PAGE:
Earlier this month BBC Panorama released an expose into the diary industry. The programme contained undercover footage of a dairy farm in Wales and showed very graphic footage of abuse and violence towards the cows, the calves that were of no use being piled into skips and just the overall low conditions of the farm itself. Obviously it received quite a bit of backlash, with many farmers claiming that this was not an accurate depiction of what happens within a dairy farm: Some farmers were claiming that they loved their cows and treated them with the highest degree of animal welfare, and that this farm in Wales was an outlier that did not do the dairy industry any justices. Which made me start to question what the conditions of a dairy farm should be and while the vegan in me knows that there is no way to have exploitation free dairy farming, the academic in me wanted to look into whether there could be such a a thing as humane dairy farming.
Now of course when researching this matter there are so many different resources to use and I have tried to keep things as balanced as possible. I will link all of the articles I have found throughout this little essay, but I am not going to go too in detail about the legitimacy of each source (i.e who funded the research, who wrote the article, the political platforms on which I found them, the degree of neutrality of them all etc) and that alone could be an entire essay subject all of it’s own. As with all things, make sure you check sources and to always take everything you read online with a pinch of salt: I am trying to remain as unbiased as possible in order to open the avenue for discussion, but as this is a subject I am very passionate about I am sorry if some of the bias comes through!
How is milk actually made?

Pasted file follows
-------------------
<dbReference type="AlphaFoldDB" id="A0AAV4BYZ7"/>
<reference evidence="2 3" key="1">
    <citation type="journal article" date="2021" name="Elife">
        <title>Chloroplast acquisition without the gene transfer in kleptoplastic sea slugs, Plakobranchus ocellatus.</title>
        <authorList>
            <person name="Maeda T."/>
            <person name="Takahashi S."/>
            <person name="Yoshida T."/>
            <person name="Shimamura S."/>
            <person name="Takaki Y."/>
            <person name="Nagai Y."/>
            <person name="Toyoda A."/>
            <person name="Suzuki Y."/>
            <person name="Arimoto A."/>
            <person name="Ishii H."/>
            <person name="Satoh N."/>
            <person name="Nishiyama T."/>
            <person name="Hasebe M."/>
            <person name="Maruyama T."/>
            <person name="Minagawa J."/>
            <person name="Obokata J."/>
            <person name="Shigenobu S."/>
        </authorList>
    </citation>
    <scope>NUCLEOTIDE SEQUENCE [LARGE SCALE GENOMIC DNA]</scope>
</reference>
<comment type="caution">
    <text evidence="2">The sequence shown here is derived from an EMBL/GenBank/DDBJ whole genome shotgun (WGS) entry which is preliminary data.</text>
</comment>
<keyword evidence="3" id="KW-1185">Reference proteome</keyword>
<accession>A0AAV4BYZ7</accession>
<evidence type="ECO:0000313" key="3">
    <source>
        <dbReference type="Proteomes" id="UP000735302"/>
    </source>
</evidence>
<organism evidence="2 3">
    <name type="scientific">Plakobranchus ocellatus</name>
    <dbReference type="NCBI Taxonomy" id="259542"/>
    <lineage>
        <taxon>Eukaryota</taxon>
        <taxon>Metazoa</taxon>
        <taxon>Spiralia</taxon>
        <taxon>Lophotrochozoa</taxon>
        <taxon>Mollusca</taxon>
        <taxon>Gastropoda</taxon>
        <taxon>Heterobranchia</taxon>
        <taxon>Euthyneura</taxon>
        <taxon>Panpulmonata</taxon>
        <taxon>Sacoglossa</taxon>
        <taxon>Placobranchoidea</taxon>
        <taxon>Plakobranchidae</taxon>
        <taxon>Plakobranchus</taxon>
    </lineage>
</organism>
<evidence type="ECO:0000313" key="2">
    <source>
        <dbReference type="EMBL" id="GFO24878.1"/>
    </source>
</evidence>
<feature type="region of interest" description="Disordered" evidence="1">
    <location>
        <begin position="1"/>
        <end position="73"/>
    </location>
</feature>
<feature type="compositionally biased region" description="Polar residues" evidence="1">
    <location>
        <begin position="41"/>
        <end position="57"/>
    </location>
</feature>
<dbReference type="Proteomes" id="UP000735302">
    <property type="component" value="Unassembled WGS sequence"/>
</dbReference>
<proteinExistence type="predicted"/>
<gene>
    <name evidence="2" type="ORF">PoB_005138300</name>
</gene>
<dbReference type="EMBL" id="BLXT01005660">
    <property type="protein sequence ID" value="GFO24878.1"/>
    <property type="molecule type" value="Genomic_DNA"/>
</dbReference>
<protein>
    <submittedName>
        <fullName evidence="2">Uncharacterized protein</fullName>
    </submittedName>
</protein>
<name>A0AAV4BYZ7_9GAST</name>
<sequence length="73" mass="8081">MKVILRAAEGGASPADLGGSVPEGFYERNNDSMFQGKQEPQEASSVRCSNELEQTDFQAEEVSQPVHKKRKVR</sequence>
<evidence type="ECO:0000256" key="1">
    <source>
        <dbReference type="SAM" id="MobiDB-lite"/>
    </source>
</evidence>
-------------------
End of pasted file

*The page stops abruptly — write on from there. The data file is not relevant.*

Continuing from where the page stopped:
According to Dairy UK there are roughly 1.9 million dairy cows currently being used in the UK. According to the Agriculture and Horticulture Development Board (AHDB) they predict a total of 12.52 billion litres for 2021/22. This may seem like a lot of milk, however this is 1.2% lower than the 2020/21 year. They also state that there have been dips in milk production over the past two years due to changes in calving seasons, which leads me onto the next point.
A cow is a mammal, and as such only produces milk when they have a baby. According to Diary UK a cow can produce milk for around 10 months after giving birth to a calf. One of the biggest arguments against dairy farming is how it treats the calves: Female cows are raised to become dairy cows like their mothers and the male calves are either destroyed, used for breeding programmes or sold to veal farms. AHDB even have a whole section on how to raise the female calves quickly to ensure that the farmers make a profit on them by the time they have had their second lactation.
But once you have a pregnant cow, they will be pregnant for around 9 months. During this 9 months they will begin to produce milk and can be milked during their pregnancy. Milking then stops when the cow gets to around 60 days before she is due to give birth, which is known as the ‘dry period’ where farmers are to let the cows’ udders heal prior to their calf’s birth. One reason for this is because, as with all births, cow births can be very traumatic, and if you have a cow that is too stressed out or unsettled leading up to birth then the farmer runs the risk of complications during the birth, injuries to both the cow and the calf, and in some worst situations stillbirths or unhealthy cows and calves that cannot be used the next year. After giving birth a cow can then be re-inseminated after 28-30 days.
Baby calves are then separated from the mothers immediately and put onto a food called colostrum, which is a milk-like fluid made my mammals who have just given birth. Over a period of time the calf is then weaned off of the colostrum and put on a different type of feed until they are ready to be used for dairy production. And the cycle repeats itself for the female calves until they stop producing milk and are then sent to slaughter for beef production.
Which clearly shows how a dairy cow spends the majority of a twelve month period pregnant. I will admit when trying to find information on all of this, the actual official websites were very sparing on the details and their websites are not at all user friendly. It seems the majority of the information is contained in their publications and of course these publications are only available if you purchase them or subscribe to them through some sort of union. I did find one though from the AHDB which was a very intensive guide on how to promote calving seasons and how to ensure a healthy calving season every year and to maximise profits.